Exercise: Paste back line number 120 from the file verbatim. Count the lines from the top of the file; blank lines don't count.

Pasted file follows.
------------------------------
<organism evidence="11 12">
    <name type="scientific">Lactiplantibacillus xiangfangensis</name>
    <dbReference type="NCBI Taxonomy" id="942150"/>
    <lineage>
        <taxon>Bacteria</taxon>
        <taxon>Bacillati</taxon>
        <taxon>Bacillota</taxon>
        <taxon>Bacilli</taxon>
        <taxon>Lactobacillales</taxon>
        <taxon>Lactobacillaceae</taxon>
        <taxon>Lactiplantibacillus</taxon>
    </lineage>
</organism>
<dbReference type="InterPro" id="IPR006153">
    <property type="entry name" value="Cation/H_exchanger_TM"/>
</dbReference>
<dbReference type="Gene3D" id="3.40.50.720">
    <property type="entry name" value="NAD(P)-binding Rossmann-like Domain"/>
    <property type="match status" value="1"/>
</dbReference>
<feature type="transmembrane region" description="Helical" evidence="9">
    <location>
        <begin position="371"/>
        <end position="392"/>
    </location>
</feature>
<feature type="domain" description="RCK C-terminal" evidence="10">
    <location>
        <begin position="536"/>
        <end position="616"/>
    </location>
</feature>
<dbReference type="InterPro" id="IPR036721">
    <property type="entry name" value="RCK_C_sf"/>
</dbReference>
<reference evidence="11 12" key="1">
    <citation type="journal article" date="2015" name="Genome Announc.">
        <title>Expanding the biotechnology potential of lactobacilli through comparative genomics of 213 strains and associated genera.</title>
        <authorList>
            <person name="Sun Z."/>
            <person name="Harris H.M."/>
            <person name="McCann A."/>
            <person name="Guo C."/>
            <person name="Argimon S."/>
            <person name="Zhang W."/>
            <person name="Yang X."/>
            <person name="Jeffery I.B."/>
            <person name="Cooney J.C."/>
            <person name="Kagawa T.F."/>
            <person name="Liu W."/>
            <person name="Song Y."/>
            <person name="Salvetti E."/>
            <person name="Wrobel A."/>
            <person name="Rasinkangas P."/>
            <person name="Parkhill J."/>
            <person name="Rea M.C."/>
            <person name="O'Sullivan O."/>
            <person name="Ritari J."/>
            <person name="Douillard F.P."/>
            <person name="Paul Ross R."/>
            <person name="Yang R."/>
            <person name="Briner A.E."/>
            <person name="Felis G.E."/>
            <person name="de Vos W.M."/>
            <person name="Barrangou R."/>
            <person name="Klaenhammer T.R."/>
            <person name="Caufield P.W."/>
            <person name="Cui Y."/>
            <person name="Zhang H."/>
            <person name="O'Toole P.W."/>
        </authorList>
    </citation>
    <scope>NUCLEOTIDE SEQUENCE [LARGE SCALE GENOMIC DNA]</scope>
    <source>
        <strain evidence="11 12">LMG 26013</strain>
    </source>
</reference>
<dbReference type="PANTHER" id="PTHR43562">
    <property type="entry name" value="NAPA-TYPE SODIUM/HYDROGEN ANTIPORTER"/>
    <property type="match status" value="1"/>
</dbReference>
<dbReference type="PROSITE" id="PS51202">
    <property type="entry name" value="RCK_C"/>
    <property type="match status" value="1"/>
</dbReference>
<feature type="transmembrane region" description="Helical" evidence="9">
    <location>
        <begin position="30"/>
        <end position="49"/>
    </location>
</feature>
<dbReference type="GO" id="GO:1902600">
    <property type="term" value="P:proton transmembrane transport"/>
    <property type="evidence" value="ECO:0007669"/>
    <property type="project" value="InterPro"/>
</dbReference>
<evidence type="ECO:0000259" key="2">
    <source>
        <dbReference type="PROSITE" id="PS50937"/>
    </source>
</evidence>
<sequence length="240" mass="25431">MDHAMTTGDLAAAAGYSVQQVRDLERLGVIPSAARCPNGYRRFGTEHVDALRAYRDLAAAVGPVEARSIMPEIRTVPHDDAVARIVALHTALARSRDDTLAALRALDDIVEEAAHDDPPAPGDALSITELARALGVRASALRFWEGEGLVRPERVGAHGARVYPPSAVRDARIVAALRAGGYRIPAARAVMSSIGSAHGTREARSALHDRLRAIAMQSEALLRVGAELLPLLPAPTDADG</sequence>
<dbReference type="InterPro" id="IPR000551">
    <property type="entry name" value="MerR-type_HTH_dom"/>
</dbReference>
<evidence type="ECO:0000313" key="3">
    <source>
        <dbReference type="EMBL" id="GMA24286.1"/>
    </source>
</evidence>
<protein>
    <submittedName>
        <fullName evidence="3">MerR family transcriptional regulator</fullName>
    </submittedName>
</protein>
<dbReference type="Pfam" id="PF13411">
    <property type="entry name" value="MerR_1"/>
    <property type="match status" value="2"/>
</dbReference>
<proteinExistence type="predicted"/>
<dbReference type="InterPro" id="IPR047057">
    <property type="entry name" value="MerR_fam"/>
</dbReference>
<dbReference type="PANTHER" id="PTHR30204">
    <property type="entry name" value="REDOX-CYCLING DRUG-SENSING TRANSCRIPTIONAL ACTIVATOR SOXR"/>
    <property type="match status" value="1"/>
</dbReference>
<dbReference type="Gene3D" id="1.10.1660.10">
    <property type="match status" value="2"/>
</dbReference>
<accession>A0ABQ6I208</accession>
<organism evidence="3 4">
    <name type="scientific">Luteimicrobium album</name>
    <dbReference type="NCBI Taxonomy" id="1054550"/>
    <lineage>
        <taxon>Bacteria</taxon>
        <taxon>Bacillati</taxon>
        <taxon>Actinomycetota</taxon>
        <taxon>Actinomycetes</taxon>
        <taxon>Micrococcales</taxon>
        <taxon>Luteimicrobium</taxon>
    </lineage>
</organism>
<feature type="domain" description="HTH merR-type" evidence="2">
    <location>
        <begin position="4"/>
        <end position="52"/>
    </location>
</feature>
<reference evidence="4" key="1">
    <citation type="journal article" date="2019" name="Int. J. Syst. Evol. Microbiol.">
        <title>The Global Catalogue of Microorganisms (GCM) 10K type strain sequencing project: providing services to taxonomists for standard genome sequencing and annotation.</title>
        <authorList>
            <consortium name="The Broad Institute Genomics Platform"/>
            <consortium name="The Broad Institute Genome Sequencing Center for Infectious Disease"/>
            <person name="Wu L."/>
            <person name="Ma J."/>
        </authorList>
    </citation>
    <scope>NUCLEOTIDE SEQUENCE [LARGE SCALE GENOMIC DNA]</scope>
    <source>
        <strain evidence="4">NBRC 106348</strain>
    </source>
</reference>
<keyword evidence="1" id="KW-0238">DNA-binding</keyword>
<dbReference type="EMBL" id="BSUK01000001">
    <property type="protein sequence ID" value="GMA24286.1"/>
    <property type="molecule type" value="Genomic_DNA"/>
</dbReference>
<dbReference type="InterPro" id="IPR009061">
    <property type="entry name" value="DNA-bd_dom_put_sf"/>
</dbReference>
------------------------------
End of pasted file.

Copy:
<proteinExistence type="predicted"/>